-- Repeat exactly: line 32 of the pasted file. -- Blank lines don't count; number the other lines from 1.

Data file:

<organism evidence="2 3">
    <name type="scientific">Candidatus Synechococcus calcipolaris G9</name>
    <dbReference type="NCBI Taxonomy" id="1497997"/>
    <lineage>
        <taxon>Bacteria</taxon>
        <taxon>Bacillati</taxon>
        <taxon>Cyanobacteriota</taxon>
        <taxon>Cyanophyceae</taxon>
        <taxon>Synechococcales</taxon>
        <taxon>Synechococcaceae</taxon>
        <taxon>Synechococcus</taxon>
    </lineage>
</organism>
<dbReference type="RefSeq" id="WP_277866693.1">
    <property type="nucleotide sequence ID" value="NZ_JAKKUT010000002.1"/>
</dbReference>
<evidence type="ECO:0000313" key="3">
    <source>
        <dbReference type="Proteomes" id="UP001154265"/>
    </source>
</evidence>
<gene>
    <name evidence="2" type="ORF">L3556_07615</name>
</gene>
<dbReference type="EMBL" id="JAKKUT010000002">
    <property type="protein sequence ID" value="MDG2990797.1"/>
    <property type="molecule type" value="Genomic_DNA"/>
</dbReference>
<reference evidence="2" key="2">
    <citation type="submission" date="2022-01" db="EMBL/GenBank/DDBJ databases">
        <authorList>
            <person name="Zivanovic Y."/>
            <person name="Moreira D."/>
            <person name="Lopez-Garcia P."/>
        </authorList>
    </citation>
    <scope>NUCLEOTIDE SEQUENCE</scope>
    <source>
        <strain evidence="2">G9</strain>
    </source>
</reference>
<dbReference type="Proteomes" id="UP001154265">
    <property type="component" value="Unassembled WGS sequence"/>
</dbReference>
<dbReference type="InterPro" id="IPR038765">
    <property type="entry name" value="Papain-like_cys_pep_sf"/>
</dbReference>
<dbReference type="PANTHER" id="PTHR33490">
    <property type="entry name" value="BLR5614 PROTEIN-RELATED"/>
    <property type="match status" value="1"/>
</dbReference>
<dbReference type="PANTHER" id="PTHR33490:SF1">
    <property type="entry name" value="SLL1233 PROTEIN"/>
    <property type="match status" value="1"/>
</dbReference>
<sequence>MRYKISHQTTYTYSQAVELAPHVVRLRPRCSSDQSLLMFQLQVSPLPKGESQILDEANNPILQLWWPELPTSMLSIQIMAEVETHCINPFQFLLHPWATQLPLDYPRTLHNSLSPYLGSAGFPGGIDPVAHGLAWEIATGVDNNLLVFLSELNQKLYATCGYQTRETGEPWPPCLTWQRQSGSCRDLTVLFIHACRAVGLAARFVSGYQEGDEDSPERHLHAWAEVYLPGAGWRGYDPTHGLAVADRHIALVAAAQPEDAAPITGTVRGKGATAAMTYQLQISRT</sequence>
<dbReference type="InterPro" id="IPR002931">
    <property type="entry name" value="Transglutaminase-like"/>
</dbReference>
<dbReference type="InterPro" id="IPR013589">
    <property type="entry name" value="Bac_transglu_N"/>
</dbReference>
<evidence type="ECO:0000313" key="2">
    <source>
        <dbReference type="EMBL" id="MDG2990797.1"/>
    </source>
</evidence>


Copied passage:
            <person name="Zivanovic Y."/>